Relationships tend to settle where people allow them to be. S clearly doesn't have much concern about other people's time or sticking to appointments she's made. And if she doesn't care about standing you up enough to even mention she can't make it until days after the planned meeting it's unlikely that she'll care much about you not appreciating her behavior.

When I have dealt with similarly flaky people in the past, I made it less convenient for them to flake out. This included making plans which can't change very much (like going to a concert, or a temporary exhibition), and so failure to show up meant completely missing the event. This is in contrast to lunch, which occurs every day and is trivial to rearrange. I did not find that this made people more reliable. So I only arranged things I would want to do even if the other person were not present, and in some cases invited other people as well.

These had the effect of allowing me to not get hung up on flaky behavior-- even if the person never showed up, I could have a good time which eased the resentment I might otherwise have felt. If the other person tried to arrange something, I would only accept if I had "backup" plans in place for the (likely) case where they would not show up. And when my availability was in question, I started replacing "maybe I can make it/help/whatever" with "no".

If you want to maintain the friendship, I fear you may have to accept it on her terms. That means not seeing her as often as you might want, and being prepared for her to not show up for plans you've made or respond to your communications. A relatively shallow, casual, and infrequent relationship may be all that she's going to offer you, and if so there isn't going to be much you can do to change that. But if you revise your expectations downward you may be able to enjoy what S is willing to offer.

8

The way that I approach friendship is 3-tiered: (1) intimate friends (2) friends (3) acquaintances and friends where I have to do all the initiating.

I would suggest using this next lunch date as a test to see if this friendship is worth continuing to invest in. I would say something like this: "Great! Look forward to seeing you! Oh, by the way, so if this plan doesn't work out, that is ok, but can you do me a favor? Can you let me know as soon as you know if have to reschedule?"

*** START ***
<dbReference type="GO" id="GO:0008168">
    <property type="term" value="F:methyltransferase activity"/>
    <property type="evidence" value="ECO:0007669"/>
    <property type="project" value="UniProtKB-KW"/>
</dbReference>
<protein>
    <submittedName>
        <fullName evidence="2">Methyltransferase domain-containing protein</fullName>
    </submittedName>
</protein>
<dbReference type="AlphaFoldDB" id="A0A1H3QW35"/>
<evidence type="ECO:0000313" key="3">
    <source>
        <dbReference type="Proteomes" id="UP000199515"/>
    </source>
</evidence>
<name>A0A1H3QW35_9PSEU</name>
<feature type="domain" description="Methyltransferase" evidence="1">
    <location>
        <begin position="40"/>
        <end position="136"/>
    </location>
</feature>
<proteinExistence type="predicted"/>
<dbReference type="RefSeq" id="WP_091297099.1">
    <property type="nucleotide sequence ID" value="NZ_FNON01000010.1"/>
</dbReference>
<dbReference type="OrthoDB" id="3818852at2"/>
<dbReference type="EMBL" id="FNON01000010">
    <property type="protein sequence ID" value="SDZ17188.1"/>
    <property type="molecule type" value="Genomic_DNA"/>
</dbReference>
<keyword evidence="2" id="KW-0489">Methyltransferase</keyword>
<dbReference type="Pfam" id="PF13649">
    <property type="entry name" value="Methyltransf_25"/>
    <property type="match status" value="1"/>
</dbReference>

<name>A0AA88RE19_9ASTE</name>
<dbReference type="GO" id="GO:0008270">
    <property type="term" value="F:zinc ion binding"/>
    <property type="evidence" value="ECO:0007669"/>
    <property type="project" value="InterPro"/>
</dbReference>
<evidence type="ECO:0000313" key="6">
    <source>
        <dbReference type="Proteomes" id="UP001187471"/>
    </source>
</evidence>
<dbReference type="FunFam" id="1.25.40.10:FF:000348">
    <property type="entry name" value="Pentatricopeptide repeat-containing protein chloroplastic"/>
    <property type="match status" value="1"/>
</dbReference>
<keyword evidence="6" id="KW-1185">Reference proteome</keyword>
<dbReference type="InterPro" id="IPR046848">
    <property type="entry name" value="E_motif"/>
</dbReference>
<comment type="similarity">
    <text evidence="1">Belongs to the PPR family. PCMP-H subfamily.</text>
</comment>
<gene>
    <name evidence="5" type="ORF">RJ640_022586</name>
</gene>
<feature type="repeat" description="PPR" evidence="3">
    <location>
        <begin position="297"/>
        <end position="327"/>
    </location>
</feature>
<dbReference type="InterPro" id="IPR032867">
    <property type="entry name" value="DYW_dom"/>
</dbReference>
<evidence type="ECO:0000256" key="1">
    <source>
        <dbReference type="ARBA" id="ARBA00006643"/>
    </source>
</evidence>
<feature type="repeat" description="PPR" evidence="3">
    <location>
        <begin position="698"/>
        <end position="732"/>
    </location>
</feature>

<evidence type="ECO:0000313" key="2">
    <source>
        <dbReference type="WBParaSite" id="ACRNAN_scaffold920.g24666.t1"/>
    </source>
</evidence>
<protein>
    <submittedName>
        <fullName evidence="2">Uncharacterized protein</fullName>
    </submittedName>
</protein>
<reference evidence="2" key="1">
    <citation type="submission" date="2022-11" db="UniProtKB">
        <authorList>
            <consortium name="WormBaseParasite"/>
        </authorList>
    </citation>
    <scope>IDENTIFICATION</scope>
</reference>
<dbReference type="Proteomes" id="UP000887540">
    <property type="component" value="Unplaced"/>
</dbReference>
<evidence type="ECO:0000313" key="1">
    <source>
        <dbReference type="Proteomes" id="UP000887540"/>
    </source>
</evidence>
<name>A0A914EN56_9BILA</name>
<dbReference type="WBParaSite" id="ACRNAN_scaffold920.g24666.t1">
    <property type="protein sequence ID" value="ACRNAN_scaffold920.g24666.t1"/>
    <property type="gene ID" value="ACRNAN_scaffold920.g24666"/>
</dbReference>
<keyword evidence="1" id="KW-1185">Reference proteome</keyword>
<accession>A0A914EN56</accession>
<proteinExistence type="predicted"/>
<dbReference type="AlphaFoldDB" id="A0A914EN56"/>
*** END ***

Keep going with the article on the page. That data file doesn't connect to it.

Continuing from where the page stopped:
She has now been fairly warned.

If she reschedules, I would bump her to tier 3 and keep in touch randomly. I rarely remove someone from my life entirely because circumstances change over time, and because she may need a true friend one day. I could be that person.

  • That is how I rank people I know. Great adivce – Ahsan Jul 27 '18 at 10:08
1

So you found out that when this person makes promises, or agrees to do something, these promises or agreements mean nothing. It's actually worse, not only does the person break promises or agreements, but doesn't make the slightest effort to reduce the negative consequences for you.

The only thing you can do: If this person makes promises or agrees to something in the future, you expect them to break their promises, and you prepare not to lose out in this situation.

For example: You hate going to the movies on your own, but it doesn't make much difference if you are in a group of four or five. So if four people are going, you can invite this person. If you are going on your own, you don't. Or you do and collect the money for the ticket beforehand, so if the promise is broken, you are at the movies on your own, but with plenty of money for drinks and popcorn provided by your unreliable friend.

  • 1
    Nice idea about collecting money beforehand - it's a sort of bond that is forfeited if they don't show up. – sleske Jul 12 '18 at 10:03